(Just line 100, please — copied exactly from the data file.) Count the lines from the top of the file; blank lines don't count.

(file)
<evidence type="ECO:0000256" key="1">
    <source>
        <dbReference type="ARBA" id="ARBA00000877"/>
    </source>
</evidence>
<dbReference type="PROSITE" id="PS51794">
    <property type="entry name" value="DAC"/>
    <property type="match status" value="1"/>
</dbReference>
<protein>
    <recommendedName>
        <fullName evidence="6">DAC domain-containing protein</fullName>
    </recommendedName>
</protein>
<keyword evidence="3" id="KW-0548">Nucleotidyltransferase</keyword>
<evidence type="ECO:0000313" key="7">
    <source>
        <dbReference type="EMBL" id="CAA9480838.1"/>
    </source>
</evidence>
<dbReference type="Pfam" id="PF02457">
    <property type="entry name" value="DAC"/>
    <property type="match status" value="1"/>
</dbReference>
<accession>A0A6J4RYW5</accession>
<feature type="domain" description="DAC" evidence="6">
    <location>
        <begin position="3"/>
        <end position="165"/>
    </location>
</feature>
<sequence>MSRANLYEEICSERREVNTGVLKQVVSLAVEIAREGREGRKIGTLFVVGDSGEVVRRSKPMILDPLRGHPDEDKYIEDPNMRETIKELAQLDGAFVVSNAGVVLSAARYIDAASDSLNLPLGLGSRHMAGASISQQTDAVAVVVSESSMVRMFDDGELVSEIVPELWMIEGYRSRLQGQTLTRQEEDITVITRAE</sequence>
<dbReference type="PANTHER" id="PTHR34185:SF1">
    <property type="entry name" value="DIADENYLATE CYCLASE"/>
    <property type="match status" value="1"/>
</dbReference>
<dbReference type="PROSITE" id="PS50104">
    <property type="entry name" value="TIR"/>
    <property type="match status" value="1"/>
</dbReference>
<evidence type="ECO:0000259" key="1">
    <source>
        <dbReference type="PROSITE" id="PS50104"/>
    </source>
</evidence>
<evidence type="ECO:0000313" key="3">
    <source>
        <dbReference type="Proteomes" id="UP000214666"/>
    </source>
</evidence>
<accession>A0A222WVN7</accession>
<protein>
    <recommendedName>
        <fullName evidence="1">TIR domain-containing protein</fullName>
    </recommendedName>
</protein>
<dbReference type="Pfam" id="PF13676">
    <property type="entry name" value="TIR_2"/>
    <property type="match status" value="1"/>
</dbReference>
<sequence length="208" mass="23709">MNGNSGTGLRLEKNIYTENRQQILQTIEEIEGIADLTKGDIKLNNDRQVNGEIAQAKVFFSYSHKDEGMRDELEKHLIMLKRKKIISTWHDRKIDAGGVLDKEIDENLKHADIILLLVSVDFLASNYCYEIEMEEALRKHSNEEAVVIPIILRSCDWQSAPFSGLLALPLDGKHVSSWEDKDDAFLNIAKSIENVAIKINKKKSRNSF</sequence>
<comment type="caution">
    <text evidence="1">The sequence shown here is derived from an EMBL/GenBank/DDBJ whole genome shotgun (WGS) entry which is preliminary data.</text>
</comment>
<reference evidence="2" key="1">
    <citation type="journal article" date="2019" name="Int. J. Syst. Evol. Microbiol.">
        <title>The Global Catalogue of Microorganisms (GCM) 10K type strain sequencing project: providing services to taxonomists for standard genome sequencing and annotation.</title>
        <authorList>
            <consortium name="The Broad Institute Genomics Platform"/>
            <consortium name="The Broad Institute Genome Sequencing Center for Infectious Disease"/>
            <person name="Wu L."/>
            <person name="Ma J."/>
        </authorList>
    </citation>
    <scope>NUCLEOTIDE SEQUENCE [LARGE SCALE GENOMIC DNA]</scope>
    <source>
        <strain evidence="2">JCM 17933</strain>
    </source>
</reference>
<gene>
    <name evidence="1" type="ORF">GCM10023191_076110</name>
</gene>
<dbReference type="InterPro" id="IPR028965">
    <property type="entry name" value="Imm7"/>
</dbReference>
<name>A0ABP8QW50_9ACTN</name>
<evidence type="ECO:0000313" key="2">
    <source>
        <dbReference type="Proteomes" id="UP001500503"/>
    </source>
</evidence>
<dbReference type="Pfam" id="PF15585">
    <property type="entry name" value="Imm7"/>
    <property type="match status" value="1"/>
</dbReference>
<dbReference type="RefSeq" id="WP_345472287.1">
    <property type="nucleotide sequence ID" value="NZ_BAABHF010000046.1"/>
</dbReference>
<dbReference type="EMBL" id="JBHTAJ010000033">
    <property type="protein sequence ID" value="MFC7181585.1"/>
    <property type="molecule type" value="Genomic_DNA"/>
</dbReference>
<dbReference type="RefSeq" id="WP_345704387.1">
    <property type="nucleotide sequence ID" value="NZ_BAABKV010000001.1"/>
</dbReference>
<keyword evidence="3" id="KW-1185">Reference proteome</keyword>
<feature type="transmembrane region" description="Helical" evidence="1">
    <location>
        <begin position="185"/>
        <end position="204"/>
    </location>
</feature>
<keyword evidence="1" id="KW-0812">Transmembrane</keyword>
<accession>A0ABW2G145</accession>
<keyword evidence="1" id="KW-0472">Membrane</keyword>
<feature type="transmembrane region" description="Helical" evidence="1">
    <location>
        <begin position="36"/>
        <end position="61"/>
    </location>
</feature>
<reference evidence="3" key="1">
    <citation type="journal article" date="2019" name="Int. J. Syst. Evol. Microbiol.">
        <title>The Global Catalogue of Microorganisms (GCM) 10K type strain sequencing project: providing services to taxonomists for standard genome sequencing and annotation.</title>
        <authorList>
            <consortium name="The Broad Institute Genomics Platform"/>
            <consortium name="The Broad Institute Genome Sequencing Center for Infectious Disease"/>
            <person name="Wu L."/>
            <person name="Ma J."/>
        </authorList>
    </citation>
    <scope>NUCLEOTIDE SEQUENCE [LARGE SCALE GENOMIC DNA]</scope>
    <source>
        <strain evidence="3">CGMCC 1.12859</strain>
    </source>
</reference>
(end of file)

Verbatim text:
    <property type="protein sequence ID" value="MFC7181585.1"/>